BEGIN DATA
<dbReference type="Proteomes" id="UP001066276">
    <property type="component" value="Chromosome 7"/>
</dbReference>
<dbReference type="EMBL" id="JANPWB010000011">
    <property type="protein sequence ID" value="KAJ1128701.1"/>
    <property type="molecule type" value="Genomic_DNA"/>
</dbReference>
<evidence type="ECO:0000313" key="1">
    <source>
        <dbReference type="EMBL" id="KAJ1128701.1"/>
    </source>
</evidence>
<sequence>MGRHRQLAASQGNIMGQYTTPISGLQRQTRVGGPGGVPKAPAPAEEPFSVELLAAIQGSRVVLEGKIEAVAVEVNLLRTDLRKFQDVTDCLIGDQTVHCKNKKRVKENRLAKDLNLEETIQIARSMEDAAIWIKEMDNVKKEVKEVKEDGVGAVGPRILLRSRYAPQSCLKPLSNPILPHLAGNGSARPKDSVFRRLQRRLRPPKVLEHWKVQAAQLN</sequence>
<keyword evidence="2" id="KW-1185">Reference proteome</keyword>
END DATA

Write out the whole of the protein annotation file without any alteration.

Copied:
<dbReference type="Proteomes" id="UP001066276">
    <property type="component" value="Chromosome 7"/>
</dbReference>
<dbReference type="EMBL" id="JANPWB010000011">
    <property type="protein sequence ID" value="KAJ1128701.1"/>
    <property type="molecule type" value="Genomic_DNA"/>
</dbReference>
<evidence type="ECO:0000313" key="1">
    <source>
        <dbReference type="EMBL" id="KAJ1128701.1"/>
    </source>
</evidence>
<sequence>MGRHRQLAASQGNIMGQYTTPISGLQRQTRVGGPGGVPKAPAPAEEPFSVELLAAIQGSRVVLEGKIEAVAVEVNLLRTDLRKFQDVTDCLIGDQTVHCKNKKRVKENRLAKDLNLEETIQIARSMEDAAIWIKEMDNVKKEVKEVKEDGVGAVGPRILLRSRYAPQSCLKPLSNPILPHLAGNGSARPKDSVFRRLQRRLRPPKVLEHWKVQAAQLN</sequence>
<keyword evidence="2" id="KW-1185">Reference proteome</keyword>